Apologies for the delay, here's the latest ceptuetics.
1. Xavier Gautier - Lydia (Notre Travail Benefique, 2001)
2. Dick Higgins - Omnia Gallia (1980)
3. Edwin Torres - E Man's Proclamation (The PoPedology of an Ambient Language, Atelos)
4. Jena Osman - Dropping Leaflets (2001)
5. Bob Cobbing - Suesequence (Konkrete Canticle, 1971)
6. Craig Dworkin - from Strand (Roof, 2005)
7. Aram Saroyan - Crickets (10 + 2 = 12: American Text-Sound Pieces, 1965)
The following day, I saw Aram Saroyan read "Crickets" at Poets House, where he was speaking along with Elaine Equi on the topic of minimalist poetry. It remained a beautiful piece, with the mimetic "ts" sound slowly detaching itself from the rest of the word to fill the room with a noise sadly absent in New York City.
"Crickets" is not only equally effective on the page and in performance, but remarkably, each presentation reveals something about the other. I was disappointed to hear that some of my other favorite Saroyan poems - "sky/every/day" or "a leaf/left/by the/cat/I guess" - sounded rushed and lost the visual elements when he read them. Many people have remarked that Aram Saroyan: Complete Minimal Poems is an amazingly fast read, and I also went through its 250 or so pages in about 15 minutes, but there is something unnerving in watching Saroyan read one of his poems while holding the following page open. Saroyan compared his poems with only one word to Warhol's images of celebrities, and in the same way we react to a beautiful and familiar face, I think it's important to stare at Saroyan's words for as long as we want.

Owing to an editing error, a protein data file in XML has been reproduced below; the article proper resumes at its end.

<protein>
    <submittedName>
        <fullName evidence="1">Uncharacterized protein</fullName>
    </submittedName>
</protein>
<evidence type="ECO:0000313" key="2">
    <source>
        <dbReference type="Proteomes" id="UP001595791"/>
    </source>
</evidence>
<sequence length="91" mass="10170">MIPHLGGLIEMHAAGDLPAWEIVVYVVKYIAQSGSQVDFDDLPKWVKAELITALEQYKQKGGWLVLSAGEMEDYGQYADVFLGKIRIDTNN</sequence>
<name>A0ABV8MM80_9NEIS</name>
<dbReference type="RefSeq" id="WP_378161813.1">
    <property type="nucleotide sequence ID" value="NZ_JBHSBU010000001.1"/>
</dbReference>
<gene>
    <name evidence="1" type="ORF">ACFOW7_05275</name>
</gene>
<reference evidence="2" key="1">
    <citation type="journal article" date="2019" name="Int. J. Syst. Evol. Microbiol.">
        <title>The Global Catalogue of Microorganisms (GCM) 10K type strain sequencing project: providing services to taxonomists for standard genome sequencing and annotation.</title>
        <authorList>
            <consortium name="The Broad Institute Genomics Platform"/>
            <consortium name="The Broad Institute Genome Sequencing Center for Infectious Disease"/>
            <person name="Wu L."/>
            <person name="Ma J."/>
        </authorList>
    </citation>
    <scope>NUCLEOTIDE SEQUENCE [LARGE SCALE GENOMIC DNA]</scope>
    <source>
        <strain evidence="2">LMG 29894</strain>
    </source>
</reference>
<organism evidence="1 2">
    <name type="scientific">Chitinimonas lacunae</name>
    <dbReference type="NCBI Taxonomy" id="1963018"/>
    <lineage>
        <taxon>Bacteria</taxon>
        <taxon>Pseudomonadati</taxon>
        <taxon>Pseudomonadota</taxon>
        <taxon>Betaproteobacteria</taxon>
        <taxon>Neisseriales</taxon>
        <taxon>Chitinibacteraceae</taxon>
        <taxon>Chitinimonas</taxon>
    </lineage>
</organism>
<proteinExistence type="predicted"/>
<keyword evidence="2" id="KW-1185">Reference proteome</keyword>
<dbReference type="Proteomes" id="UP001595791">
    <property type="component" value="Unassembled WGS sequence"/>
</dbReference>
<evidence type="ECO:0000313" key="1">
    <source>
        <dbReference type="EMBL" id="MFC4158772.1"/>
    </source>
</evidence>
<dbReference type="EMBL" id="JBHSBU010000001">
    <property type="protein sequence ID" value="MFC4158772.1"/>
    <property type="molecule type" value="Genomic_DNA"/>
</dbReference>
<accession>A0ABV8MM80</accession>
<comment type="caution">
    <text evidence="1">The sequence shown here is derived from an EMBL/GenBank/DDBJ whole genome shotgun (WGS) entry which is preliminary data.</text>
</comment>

Still, that's only one of many reactions I had in watching one of my favorite poets read pieces he had been good and done with for forty years. He told us that by 1967 he had abandoned the minimal poem, and in recent years has not written poetry at all, except for one piece prompted by the release of his Complete Minimal Poems. This poem, entitled "Autobiography", begins with the words "1943, 1944, 1945" and yes, continues through "2005, 2006, 2007." On the page, I don't think it would be very interesting at this point in Saroyan's career, but it was a wonderfully performative autobiography. Saroyan looked down at the podium during the 40s, looked up at the audience after '49 to announce with a chuckle "I've got this piece memorized," then slowly read through the following 58 words with his attention divided between the audience and the podium, his voice faltering at times so that despite the inevitability of the piece, there was actually a tense feeling that we might not arrive at the present year. Most of what we know and celebrate about Saroyan ends with the 1960s, and in a discussion that largely stayed fixed in a moment of Warhol, Kerouac, and Creeley, "Autobiography" was both a chillingly blank and expressive look at what followed.